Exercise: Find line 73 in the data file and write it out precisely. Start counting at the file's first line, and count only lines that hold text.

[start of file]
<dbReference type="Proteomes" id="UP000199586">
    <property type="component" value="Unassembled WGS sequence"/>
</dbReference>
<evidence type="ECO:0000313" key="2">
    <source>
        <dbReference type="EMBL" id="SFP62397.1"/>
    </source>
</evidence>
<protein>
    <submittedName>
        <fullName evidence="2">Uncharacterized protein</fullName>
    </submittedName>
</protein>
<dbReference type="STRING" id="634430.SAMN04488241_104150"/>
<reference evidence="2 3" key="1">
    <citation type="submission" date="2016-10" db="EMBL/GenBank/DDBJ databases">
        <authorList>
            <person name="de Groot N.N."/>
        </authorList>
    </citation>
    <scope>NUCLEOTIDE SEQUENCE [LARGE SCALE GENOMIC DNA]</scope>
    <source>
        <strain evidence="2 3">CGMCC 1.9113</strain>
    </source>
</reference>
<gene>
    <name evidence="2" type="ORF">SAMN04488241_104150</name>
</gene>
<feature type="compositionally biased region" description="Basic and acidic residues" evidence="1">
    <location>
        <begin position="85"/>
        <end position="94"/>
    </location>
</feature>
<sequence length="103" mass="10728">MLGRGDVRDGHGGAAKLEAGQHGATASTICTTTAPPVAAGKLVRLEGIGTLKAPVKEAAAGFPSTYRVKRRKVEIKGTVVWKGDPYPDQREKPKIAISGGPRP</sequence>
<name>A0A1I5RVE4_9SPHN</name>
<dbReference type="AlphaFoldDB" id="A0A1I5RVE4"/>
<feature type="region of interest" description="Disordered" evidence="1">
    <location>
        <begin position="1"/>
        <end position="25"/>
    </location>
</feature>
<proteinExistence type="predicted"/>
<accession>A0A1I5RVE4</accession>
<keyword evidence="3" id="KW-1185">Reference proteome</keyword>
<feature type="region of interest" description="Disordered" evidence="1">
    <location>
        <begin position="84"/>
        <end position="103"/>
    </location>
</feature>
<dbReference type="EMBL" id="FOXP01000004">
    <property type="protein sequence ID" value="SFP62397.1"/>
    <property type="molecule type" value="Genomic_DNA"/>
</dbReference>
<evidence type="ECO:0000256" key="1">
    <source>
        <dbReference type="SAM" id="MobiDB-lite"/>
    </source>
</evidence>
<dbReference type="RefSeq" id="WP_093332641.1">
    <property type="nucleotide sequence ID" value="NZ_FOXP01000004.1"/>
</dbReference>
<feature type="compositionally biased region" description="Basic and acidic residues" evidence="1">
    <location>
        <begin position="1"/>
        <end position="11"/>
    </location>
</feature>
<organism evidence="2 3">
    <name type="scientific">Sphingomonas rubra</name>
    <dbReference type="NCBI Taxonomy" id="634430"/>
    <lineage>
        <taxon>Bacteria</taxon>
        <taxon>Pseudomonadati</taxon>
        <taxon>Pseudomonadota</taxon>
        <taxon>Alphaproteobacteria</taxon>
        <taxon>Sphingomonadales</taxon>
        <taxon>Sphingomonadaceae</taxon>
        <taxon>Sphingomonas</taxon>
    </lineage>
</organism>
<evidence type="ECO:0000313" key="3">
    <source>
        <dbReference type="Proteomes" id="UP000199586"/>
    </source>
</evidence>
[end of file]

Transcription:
    <dbReference type="NCBI Taxonomy" id="634430"/>